The second means is by remembering that faith, in Judaism, is not entirely personal and individual; it also reflects the experience of our whole people and its history. That is why we speak of ourselves not as individuals who, all together, constitute a people, but rather as individuated members of keneset Yisrael, the congregation of Israel. That is why prayer is encouraged by individuals in their homes, but it is preferable that we worship in a minyan. The faith that each individual Jew has or seeks can be strengthened by associating with other faithful Jews, so that all together we will find strength in each other.
Thus, the next word of our key verse is: “mikem,” “from amongst you” – “adam ki yakriv mikem.” We can become the right kind of spiritual adam only if we issue from the right kind of mikem, only if we seek our most intimate associations with people who have similar inspirations and aspirations. That is why our Rabbis commented (Ĥulin 5a) on “mikem – velo mumar,” that this excludes the willful heretic, that in our Sanctuary we may not accept the sacrificial offering of one who rejects God with malice aforethought.
We have spoken often of the need for modern Orthodox Jews to view their fellow Jews, with whom they disagree and from whose opinions they dissent, with love and understanding, and that in general we must open ourselves up to the modern world and the best of its culture. But that does not mean that we must break down all the defenses that life and nature permit us; that we must yield our most intimate lives to the pervasive non-Jewish influence of the great world around us. It means that we must seek out for our own closest friendships those who will serve to enhance our religious devotion rather than to detract from it. It means that we must create for ourselves the right sort of family environment, that we must seek the proper communal milieu, and live only in an appropriate residential area where we can enjoy the kind of society that will help us in our aspirations to find Jewish fulfillment in life. Only one who is possessed of foolhardy self-confidence can believe that he can survive with his Jewishness intact in a neighborhood or society where Jewishness is either ignored or derided; and such a person stands condemned of committing spiritual suicide. We must know in advance that we will not remain Jewish if we move into a literally God-forsaken neighborhood just because we prefer the social status of certain exclusive areas. So too, we can have little hope for our children to remain in the Jewish fold if we send them to schools in remote areas in which Jewishness is an oddity, and if we let them spend their summer vacations in children’s camps where the word “Torah” is never heard.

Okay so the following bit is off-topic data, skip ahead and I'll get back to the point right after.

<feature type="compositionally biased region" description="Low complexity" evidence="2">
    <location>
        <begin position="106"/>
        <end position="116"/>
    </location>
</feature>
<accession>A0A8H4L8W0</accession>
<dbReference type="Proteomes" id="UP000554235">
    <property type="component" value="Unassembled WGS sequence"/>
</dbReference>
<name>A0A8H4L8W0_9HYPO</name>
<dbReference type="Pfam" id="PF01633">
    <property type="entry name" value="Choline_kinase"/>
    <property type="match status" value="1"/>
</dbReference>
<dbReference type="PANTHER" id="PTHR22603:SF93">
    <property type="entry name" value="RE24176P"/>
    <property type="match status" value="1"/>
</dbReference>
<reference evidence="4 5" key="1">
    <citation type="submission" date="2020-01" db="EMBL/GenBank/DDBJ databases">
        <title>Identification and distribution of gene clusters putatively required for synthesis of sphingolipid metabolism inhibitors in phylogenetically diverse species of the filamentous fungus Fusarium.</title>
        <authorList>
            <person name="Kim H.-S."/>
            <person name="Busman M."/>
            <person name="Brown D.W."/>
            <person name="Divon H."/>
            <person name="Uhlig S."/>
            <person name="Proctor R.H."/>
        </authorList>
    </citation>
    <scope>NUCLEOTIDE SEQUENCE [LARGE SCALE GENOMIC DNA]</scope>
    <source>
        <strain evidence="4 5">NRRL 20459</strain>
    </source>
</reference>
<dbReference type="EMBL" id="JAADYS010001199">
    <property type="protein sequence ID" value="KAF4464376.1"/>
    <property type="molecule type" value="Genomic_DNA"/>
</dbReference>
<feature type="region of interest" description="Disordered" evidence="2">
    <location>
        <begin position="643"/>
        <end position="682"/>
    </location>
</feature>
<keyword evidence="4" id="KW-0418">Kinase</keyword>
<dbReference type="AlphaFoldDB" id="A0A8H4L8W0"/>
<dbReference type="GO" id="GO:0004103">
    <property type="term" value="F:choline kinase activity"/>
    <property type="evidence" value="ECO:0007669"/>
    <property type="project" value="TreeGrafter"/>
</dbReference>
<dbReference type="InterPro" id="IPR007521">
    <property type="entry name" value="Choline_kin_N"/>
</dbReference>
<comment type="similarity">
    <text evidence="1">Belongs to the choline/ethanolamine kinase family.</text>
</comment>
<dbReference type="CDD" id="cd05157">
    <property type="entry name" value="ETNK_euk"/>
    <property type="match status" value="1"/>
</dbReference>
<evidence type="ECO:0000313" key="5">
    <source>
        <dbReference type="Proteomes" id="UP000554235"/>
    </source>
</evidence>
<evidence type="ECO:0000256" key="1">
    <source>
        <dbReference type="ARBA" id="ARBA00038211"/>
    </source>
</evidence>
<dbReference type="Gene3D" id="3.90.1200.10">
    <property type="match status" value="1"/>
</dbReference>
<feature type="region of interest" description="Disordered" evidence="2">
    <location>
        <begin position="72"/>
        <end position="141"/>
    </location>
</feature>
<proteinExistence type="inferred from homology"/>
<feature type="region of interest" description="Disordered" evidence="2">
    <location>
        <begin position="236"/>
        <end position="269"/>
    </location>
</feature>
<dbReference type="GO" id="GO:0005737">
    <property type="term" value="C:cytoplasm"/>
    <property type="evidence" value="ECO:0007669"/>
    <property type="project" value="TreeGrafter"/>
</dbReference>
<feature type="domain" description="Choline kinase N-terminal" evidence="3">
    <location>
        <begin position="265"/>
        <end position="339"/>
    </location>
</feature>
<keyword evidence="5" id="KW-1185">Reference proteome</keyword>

The third means to full Jewish loyalty I find in the next two words, “korban laHashem,” “an offering to the Lord.” I base this idea on a discourse by one of the greatest teachers of Mussar in the last generation, Rabbi Eliyahu Dessler of England and Israel (see Mikhtav MeEliyahu, vol. I, pp. 32-39). We all know that mankind is by nature acquisitive. Psychology teaches it, experience confirms it, and we know it intuitively. From the moment a person is born he begins to grasp whatever he can. What we do not sufficiently appreciate, however, is that there is another and opposite tendency that is indigenous to human beings: the desire to give as well as to receive. That humans should possess this wish to give is, from the Jewish point of view, only natural. For our tradition teaches us that mankind is created in the image of God, which means that in many respects we resemble the Creator. And God has no need to take from us; He only gives. That is why one of His attributes is ĥessed, love, or the capacity for giving of Himself. The very creation of the world, as King David puts it in Psalms (89:3), is an act of ĥessed, “olam ĥessed yibaneh”, and the revelation of Torah is an act of giving and ĥessed as well. Therefore man, created in His image, resembles the Creator in possessing this inherent desire to give of himself.